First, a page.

There is no conceivable reason why this principle would save any energy, but it’s still a good idea for the same reasons that it makes sense to orient the long axis of a house east-west. (If you live in a mixed climate or a hot climate where the sun is oppressive and shade is your friend, this principle can be ignored.) Be careful of glare, though; passive-solar houses with excessive south-facing glazing are so sunny on winter afternoons that their occupants often flee to the dark northern corners.
- There should be lots of extra glazing on the south side of the house, and little or no glazing on the north side of the house.
My faith in the need for lots of south-facing glazing was first shaken by Gary Proskiw’s 2010 paper, “Identifying Affordable Net Zero Energy Housing Solutions.” Proskiw found that windows are so expensive that the value of the heat gathered by south-facing windows doesn’t justify their cost, and that money spent on extra southfacing windows would be better invested in other energy-saving measures. According to Proskiw, south-facing glazing “should be limited to that necessary to meet the functional and aesthetic needs of the building.” This advice is liberating. It allows the designer, secure in the knowledge that no technical or functional issues are at play, to think about aesthetic issues, and that’s almost always a good thing.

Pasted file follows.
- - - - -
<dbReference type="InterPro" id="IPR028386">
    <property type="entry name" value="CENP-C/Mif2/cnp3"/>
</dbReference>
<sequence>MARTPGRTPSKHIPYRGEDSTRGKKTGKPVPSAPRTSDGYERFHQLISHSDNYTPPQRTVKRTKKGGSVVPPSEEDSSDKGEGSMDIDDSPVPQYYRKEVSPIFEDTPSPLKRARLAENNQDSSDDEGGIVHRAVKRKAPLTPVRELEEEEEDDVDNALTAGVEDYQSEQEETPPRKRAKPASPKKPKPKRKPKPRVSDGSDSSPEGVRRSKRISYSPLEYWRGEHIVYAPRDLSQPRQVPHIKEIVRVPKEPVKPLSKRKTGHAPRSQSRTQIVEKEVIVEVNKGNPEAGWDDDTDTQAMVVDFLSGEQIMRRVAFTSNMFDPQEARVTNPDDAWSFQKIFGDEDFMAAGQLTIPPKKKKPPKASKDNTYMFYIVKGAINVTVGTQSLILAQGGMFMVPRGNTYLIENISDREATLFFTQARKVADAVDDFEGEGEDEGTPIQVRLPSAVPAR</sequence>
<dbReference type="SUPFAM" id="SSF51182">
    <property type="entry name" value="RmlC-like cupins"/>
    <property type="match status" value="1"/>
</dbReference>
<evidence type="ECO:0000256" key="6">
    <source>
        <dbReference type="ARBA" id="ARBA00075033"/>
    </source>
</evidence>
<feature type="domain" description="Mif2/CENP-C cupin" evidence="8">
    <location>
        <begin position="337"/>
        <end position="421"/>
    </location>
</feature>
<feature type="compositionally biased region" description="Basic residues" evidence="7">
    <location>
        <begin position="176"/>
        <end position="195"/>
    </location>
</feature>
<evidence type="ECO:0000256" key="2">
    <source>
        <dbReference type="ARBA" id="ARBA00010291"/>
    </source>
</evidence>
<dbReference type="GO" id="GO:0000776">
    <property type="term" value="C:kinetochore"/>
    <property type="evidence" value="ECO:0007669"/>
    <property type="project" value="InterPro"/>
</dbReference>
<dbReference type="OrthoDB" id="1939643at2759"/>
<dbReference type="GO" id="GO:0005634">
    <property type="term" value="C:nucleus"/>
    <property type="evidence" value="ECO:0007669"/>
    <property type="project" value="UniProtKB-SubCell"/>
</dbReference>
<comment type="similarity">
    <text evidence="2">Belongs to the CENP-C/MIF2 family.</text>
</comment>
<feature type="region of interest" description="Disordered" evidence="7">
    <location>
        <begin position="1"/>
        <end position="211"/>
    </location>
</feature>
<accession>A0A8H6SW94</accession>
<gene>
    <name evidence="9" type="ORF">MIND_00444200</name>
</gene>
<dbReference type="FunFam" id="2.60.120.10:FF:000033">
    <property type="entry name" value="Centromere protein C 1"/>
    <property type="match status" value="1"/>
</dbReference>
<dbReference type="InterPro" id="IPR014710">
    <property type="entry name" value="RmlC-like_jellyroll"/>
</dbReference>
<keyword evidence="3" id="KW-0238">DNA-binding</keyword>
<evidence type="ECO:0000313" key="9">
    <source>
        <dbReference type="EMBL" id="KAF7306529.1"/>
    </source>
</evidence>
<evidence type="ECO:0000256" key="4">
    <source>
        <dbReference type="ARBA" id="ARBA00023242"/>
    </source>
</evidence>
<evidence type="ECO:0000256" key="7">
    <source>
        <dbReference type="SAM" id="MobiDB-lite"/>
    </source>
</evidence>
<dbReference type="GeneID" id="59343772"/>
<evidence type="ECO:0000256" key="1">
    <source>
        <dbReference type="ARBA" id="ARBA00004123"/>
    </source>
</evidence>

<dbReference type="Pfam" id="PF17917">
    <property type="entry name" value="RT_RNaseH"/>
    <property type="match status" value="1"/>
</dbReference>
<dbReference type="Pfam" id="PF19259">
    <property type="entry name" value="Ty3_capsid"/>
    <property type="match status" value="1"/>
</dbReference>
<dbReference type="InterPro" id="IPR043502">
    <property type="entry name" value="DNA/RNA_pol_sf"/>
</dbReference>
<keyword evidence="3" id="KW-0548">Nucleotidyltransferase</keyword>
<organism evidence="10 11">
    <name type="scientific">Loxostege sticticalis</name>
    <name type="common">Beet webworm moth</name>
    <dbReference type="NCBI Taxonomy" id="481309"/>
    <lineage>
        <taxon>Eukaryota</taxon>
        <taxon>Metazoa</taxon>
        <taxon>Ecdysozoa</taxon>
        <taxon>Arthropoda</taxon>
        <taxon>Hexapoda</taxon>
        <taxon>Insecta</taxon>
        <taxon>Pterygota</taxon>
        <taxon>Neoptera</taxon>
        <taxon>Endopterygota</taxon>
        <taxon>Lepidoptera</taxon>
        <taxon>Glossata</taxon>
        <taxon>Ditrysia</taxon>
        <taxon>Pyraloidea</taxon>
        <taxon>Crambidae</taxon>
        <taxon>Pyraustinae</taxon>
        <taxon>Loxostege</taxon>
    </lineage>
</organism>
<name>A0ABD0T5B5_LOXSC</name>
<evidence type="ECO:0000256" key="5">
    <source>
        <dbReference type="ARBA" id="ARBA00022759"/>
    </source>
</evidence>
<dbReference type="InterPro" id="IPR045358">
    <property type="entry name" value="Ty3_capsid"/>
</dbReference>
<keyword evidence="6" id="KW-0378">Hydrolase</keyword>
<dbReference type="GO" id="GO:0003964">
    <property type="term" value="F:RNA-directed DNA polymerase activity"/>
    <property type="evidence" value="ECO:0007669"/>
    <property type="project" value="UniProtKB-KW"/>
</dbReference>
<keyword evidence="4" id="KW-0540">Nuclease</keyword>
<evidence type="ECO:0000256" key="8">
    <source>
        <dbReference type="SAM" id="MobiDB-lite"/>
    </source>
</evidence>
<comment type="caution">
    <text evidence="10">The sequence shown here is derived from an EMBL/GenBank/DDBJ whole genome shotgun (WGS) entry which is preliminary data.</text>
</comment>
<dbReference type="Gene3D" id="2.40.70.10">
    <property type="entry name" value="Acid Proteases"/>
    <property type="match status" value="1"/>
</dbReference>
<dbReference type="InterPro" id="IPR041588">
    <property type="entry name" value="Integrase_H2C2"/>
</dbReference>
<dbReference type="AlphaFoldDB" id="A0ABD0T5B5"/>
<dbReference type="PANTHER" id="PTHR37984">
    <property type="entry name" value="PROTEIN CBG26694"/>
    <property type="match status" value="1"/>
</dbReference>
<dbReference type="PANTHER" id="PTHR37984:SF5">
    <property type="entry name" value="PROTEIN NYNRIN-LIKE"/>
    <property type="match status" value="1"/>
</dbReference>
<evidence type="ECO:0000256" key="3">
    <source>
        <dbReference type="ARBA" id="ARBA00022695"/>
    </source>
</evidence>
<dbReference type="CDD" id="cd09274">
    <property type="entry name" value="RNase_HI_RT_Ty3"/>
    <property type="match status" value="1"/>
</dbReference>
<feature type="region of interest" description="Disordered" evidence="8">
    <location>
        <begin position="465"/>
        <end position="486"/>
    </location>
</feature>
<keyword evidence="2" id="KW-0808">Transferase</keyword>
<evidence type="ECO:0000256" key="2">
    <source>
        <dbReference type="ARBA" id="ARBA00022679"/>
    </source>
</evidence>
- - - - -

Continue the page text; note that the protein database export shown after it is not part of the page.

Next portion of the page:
Moreover, the idea that north-facing windows are a bad idea is overstated. If your site has a wonderful view to the north, of course you want to include north-facing windows. You may even want your living room or dining room to face north. That said, every house I have ever designed has more south glazing than north glazing, because I like cheerful, sunny rooms.
- The roof overhang on the south side of the house should extend far enough to shade the south windows during the summer solstice while allowing the sun to shine through during the winter solstice.
There’s nothing wrong with this idea, but it has always been impossible to design an overhang that does this perfectly. At best, the designer can come up with an overhang that almost works, but not quite. The sun is tricky. It follows the same path through the sky in March, when heat from the sun may be welcome, as in September, when it may be unwelcome. Moreover, sunlight sneaks in sideways at 10:00 a.m. and again at 2:00 p.m., stubbornly undermining the intent of the overhang.
So it’s OK to shrug your shoulders and accept imperfection in this department, especially if you take Joseph Lstiburek’s advice and jump on the low-SHGC bandwagon (see “Choose windows that minimize solar gain”).
- The house should include extra interior thermal mass to soak up some of the heat that comes through the windows on a sunny day.